Musings about capacity building, program evaluation, and data visualization.
Whether you identify as a designer or a non-designer, I think we can all agree that we are living in an era where short and easily digestible materials are preferable to dense reports. We have recently seen renewed interest in the field of data visualization, with formats such as infographics and one-pagers in high demand. At the same time, many organizations have limited funding and training opportunities available to purchase and learn design programs. Fortunately, there are a number of free and low-cost tools available online with equally low learning curves, allowing both designers and non-designers to create polished products.
One of the questions asked leading up to and following the Women’s March on Washington is, why march? The Women’s March was not a single issue event. It was about advocating for human rights, standing in solidarity, and fostering community. So as a social worker for social justice and an evaluator for equality, I ask, why not?
I spend a lot of time thinking about how to best meet the needs of my clients. One of the ways to do this is by keeping up with innovations in evaluation and other related fields. So naturally one of the questions I had been asking myself during the past year leading up to the 2016 American Evaluation Association Conference (#Eval16) was, “what are the current trends in evaluation?” Here are some themes that I’m hearing in my own work and those that I heard at Eval16: 1) Design, 2) Databases, 3) Evaluation Capacity Building, 4) Cultural Responsiveness, 5) Communication.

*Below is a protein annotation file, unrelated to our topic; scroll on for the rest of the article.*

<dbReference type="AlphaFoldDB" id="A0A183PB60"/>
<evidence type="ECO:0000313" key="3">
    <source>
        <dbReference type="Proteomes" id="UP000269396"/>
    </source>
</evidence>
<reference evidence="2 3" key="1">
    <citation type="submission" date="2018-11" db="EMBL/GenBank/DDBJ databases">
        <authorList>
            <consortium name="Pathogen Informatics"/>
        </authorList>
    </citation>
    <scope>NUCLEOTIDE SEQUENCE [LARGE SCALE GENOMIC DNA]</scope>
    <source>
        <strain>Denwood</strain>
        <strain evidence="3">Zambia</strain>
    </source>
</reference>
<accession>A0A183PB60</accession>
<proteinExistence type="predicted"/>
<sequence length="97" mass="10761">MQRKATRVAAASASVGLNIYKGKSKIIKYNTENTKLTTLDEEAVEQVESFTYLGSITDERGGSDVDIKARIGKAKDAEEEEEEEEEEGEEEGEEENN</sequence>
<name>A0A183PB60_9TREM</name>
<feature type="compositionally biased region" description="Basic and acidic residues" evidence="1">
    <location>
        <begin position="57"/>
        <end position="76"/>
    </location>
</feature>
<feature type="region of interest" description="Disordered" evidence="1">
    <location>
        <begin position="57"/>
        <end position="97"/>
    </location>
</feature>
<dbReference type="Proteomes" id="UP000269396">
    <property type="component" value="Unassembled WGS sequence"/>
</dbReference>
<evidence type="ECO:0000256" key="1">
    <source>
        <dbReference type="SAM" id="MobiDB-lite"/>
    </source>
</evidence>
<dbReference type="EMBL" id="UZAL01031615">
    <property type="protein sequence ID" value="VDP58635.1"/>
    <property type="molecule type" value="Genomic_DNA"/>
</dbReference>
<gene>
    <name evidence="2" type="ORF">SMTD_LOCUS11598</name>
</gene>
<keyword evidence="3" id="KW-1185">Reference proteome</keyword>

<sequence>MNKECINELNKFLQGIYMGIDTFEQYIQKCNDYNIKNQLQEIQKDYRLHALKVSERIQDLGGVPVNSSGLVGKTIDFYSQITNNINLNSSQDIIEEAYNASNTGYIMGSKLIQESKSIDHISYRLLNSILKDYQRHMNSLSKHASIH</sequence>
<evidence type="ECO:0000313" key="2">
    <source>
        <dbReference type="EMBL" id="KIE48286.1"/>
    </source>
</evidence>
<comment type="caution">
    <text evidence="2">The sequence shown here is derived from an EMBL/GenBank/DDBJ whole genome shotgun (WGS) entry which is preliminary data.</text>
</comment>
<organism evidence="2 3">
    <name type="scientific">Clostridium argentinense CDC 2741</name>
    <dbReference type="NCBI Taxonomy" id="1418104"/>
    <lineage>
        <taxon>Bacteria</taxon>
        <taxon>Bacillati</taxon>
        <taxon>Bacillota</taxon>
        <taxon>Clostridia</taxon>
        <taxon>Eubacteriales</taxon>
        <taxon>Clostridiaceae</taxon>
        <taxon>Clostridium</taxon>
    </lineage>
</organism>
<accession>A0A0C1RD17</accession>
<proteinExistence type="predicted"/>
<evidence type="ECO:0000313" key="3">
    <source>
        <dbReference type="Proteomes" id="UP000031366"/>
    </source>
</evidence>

Twenty-four hours ago, like many of you, I cast my vote in a historic election, knowing that whatever the outcome, we would be entering a new phase for our country. Well the people have spoken, the data is in, and, America, we have a problem. So what’s next and how can thinking like an evaluator help move the nation forward?
Now that you’ve familiarized yourself with our three-step process for dashboard design (Discuss, Develop, Refine), you’re ready to put your dashboard skills to the test. This post will provide example dashboards that we’ve created, and explain how the dashboard design principles were used. Want to learn more about what questions to ask during each phase of the dashboard design process? Download our Dashboard Design Checklist.
This blog post is a collaboration between Elizabeth Grim and Laura Sundstrom (posted on both of our sites), based on our presentation at the 2016 American Evaluation Association conference in Atlanta, GA. The presentation, entitled “Low Cost, High Impact: How to Create Dashboards on a Budget,” focused on basic dashboard design principles and provided detailed examples of how to create meaningful dashboards using Microsoft Excel and PowerPoint. This is the first part of a pair of blog posts about the presentation. This first part focuses on basic dashboard design principles. Watch for the second post providing examples of how to use these principles in action using Excel and PowerPoint.